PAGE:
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Rev. Jaroslav Vajda - Died 10 May 2008

Rev. Jaroslav Vajda - Died 10 May 2008

Rev Jaraslav Vajda, son of Rev. John Vajda - pastor of Holy Trinity Slovak Lutheran in South Chicago, IN. Pastor Vajda served as supply to Trinity during our pastor vacancy in 1966. His contributions as a hymn writer extend to 50 Hymnals.
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By TIM TOWNSEND | Lee Newspapers

ST. LOUIS — It wasn't until the Rev. Jaroslav Vajda was nearly 50 that he began to pursue the craft that would leave his name etched in history. Or at least the hymnal.

OK, so maybe you've never heard of Jaroslav Vajda (pronounced VY-dah), but that's because you probably don't write or publish hymns.

Vajda, of Webster Groves, Mo., died last week at the age of 89, and left the world of hymnody — the art of composing of sacred songs in praise of God — very different from when he entered it.

"He was more or less the dean of hymn writers in North America," said Carl Daw, executive director of the Hymn Society in the United States and Canada at Boston University.

Vajda, who dealt only with the lyrics of a hymn, wrote or translated the text of more than 200 hymns that appear in almost 50 hymnals representing Christian denominations around the world. In 1988 the Hymn Society made him a fellow, "the highest honor we can give people," Daw said.

A hymn writer is a poet, and some noted poets — William Wordsworth, for instance — have written hymns.

Vajda "was the poet laureate of the hymn world," said Mark Lawson, president of MorningStar Music Publisher in Fenton, one of Vajda's publishers.

Lawson said the "hymn explosion" that began in the 1960s and 1970s was led mostly by British hymn writers until Vajda came along.

"He was the one who started making this American version of hymns, putting language together in a new way," Lawson said. "In the American church, there had been a lot of gospel songs, but in terms of the liturgical tradition, in the liturgical church, he was a new voice."

Liturgical music takes its cues from the order of a worship service and church calendar. Lawson said Vajda loved the liturgical calendar and wrote hymns to complement it. "He'd write baptism hymns, Epiphany hymns, Lenten hymns," Lawson said. "He worked along with the seasons of the church year, and he infused churches with new things to sing."

Some of Vajda's Christmas hymns, including "Before the Marvel of This Night" and "Where Shepherds Lately Knelt," are favorites at churches around the world.

Vajda was born in Ohio, the son of a Slovak Lutheran pastor. At 18, Vajda began translating Slovak stories and poetry.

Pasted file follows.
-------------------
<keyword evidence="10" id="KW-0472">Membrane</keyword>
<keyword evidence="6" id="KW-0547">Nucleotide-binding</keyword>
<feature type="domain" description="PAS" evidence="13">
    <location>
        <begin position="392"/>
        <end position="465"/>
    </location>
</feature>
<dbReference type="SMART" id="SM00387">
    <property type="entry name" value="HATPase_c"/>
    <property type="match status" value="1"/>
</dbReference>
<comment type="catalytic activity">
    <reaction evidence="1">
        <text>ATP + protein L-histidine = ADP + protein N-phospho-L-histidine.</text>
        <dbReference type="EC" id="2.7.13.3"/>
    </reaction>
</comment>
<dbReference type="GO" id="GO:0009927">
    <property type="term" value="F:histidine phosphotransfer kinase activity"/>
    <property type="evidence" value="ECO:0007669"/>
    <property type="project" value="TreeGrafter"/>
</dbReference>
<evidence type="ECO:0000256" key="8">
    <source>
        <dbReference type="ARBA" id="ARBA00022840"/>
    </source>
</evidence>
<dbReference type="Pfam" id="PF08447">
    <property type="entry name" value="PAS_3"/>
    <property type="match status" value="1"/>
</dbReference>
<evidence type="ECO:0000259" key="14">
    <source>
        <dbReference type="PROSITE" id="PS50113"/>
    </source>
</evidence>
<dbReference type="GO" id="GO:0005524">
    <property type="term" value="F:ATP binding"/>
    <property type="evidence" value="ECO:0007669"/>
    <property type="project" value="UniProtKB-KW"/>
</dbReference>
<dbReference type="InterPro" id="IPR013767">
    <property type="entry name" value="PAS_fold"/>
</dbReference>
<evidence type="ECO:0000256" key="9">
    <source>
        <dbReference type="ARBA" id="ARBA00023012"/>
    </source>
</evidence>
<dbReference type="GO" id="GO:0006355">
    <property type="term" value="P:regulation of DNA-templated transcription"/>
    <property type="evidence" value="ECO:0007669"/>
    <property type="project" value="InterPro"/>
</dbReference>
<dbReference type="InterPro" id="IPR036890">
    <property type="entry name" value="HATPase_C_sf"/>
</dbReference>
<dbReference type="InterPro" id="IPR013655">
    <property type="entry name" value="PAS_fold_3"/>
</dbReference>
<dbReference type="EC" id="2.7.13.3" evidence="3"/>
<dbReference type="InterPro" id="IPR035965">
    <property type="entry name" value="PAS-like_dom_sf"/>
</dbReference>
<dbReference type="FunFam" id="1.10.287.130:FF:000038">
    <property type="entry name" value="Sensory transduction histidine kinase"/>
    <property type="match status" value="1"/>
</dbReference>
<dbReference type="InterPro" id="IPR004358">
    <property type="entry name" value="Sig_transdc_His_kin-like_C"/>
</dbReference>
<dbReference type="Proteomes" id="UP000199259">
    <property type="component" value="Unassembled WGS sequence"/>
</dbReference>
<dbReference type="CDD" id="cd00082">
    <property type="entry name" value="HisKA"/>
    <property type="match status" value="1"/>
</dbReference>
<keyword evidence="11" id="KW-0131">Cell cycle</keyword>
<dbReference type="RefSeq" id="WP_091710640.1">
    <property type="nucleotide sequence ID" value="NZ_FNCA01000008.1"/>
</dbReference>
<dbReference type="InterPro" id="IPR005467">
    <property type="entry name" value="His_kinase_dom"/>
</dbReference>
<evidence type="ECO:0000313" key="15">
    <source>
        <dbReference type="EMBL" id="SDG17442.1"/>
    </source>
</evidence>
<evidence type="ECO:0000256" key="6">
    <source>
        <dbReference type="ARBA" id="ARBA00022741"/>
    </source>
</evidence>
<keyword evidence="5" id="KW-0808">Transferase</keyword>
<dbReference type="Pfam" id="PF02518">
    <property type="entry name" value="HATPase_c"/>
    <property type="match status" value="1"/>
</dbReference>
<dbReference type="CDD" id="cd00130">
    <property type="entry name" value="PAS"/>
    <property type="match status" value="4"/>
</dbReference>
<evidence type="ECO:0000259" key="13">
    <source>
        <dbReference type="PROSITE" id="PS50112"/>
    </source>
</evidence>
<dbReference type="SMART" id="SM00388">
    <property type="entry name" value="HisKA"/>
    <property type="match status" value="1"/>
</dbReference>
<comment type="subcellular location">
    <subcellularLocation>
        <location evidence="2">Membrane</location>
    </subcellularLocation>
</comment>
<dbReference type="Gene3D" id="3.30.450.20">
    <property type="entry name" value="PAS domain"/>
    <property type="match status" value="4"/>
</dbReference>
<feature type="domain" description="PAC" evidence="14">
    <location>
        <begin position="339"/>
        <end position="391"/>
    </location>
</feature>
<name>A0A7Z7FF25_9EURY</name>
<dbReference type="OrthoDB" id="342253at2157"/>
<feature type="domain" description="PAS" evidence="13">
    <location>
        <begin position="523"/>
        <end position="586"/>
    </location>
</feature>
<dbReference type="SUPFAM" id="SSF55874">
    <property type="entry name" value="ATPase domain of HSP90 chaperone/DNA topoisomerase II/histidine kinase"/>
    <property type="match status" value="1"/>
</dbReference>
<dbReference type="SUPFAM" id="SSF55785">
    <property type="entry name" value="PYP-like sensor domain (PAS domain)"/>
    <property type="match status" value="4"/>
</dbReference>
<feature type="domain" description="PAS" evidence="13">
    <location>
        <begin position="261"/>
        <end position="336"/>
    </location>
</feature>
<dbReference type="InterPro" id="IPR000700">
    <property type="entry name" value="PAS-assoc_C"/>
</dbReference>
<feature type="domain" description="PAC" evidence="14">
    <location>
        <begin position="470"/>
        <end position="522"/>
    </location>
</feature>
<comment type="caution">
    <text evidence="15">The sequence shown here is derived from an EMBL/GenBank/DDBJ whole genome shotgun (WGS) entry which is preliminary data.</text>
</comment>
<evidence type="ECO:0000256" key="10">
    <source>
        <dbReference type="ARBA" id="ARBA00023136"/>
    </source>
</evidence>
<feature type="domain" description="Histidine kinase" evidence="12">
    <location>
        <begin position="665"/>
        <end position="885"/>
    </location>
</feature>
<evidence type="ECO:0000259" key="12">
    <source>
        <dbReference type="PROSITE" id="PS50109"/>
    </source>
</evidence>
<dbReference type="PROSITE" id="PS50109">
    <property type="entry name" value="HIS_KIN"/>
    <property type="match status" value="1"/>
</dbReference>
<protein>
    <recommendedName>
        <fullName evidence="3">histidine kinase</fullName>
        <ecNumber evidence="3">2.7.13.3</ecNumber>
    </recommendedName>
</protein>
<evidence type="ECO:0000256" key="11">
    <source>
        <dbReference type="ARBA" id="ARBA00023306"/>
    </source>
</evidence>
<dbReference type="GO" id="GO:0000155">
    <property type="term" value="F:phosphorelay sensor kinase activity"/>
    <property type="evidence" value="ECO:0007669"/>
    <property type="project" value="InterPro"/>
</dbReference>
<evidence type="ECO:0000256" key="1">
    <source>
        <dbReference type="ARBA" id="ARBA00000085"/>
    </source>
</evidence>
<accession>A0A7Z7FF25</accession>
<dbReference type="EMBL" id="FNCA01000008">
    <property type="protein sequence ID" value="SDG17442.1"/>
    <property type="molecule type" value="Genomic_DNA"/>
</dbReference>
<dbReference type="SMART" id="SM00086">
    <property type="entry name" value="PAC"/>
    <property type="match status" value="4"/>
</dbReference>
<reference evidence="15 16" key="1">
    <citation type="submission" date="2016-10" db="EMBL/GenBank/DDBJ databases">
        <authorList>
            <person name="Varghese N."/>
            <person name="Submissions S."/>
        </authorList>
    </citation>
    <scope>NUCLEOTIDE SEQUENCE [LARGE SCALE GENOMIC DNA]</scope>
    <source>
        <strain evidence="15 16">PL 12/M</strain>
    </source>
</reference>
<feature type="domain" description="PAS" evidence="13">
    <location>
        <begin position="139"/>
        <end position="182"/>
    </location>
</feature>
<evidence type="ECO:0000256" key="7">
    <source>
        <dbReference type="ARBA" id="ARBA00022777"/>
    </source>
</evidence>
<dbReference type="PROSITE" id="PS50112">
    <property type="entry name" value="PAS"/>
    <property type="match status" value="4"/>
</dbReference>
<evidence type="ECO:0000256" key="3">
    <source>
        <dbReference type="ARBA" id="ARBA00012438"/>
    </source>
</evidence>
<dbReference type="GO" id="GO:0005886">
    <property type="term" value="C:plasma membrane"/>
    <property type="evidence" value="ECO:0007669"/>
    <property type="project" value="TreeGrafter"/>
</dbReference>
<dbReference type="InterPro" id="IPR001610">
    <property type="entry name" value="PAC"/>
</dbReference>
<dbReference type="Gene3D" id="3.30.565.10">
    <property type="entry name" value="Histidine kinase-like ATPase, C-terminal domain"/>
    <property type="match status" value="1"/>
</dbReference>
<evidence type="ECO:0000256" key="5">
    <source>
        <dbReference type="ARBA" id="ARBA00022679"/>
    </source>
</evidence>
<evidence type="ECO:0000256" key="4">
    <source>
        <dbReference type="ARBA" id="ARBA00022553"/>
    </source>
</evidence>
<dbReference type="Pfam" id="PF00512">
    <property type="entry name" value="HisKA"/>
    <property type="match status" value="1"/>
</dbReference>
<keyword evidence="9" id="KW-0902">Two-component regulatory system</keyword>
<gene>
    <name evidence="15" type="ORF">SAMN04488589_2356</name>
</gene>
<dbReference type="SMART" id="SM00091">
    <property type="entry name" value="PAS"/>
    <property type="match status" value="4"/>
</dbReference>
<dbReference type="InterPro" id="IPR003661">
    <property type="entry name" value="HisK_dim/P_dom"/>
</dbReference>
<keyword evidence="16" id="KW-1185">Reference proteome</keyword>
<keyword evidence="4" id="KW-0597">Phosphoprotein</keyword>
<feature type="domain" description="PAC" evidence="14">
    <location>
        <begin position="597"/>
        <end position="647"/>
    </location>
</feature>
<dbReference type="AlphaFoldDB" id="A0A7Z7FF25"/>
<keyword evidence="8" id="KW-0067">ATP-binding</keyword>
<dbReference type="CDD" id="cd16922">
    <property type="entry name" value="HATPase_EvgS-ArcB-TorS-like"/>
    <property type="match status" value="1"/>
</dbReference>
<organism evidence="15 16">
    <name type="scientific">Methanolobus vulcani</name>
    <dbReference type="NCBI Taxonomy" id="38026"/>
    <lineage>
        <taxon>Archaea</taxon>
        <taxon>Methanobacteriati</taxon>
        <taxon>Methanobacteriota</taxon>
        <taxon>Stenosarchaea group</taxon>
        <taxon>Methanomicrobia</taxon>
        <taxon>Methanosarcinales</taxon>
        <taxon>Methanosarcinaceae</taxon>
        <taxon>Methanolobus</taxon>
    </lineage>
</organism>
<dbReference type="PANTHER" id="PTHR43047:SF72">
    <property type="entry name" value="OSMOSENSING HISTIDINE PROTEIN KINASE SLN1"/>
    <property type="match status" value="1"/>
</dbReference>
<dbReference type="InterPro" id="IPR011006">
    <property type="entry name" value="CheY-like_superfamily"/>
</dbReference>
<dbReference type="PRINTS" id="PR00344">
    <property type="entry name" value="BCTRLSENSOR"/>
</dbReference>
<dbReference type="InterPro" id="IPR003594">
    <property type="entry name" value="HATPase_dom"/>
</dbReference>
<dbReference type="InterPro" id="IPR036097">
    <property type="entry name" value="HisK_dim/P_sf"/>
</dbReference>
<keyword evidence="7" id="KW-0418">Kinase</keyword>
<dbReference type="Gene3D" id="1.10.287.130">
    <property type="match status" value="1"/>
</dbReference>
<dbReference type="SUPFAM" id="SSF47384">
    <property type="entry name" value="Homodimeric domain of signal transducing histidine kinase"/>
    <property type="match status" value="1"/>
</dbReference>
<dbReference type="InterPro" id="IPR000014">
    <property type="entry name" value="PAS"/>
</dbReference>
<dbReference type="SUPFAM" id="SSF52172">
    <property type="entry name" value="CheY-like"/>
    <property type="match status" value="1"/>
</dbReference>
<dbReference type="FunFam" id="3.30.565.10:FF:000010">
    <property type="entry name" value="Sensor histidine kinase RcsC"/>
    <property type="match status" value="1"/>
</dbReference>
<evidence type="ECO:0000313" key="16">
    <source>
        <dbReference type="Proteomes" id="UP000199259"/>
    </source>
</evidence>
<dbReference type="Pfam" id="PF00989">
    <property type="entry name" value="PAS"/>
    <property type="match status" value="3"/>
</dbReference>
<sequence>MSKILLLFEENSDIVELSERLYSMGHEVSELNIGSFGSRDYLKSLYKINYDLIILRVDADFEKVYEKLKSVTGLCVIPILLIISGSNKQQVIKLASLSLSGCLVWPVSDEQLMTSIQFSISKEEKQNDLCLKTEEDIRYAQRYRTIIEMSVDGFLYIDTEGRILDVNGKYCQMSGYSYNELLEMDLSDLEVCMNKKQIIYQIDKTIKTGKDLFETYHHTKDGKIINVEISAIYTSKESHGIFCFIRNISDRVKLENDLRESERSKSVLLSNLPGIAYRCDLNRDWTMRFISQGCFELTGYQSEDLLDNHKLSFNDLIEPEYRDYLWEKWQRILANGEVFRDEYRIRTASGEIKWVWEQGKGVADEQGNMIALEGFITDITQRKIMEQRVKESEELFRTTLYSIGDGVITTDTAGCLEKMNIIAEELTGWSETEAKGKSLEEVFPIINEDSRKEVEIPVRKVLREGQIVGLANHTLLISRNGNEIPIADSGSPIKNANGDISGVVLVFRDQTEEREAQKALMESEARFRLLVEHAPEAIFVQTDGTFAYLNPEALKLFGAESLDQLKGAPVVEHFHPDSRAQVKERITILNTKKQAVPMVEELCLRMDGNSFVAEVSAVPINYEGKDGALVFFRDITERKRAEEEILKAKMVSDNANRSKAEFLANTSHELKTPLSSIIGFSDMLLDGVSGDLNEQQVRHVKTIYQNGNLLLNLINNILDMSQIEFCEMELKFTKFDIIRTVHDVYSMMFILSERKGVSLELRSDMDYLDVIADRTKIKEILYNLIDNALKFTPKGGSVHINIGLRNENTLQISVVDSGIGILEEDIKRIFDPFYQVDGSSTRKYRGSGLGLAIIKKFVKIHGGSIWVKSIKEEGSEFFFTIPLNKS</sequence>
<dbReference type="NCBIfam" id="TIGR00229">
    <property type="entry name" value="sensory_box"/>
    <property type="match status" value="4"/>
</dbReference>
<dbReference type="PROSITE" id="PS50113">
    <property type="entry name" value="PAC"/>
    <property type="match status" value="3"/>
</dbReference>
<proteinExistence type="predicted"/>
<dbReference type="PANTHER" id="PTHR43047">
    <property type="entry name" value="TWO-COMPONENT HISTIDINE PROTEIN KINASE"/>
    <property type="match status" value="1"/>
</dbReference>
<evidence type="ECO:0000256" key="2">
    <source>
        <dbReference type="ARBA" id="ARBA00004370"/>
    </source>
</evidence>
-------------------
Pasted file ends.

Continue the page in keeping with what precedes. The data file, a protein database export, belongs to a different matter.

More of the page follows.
"His interest in hymn writing came through his translation work," said Barry Bobb, choral director at Lutheran High School South, who worked with Vajda at Concordia Publishing House in St. Louis. "He wanted American churches to experience Slovakian church music." Writing his own hymns in English was the natural next step. Daw said Vajda was an innovator who "pioneered a whole area of recent hymnody."

"He was very impressionistic and focused on images as opposed to writing in complete sentences," Daw said. "The best example is ‘Now the Silence' from 1969, a hymn with no punctuation where every line begins with the word ‘now.' "

Another famous Vajda hymn, "God of the Sparrow, God of the Whale," was a revelation because, again, there was no punctuation, "and he built power by an accumulation of many powerful phrases one after the other," Daw said.

Vajda's hymns are known for a clear, direct vocabulary. "He was not a person to use fancy language," Daw said.

Aside from his translations, Vajda's earlier career was as a Lutheran pastor and an editor for Lutheran publications. He spent several years editing This Day, a Lutheran magazine.

While many around the world know Vajda's poetry, earlier this week, his friends were mourning the loss of the man when they gathered for a memorial service at St. Lucas, a Slovak church on Morganford Road.

"He was just a delightful guy," Bobb said. "He was pastoral, a pastor at heart. And he had this thankfulness for all that God does for all of us."

The beginning of Vajda's most famous hymn appropriately conveys the loss, and the joy, his friends felt this week.

Now the silence

Now the peace

Now the empty hands uplifted

Now the kneeling

Now the plea

Now the Father's arms

in welcome

05/29/2008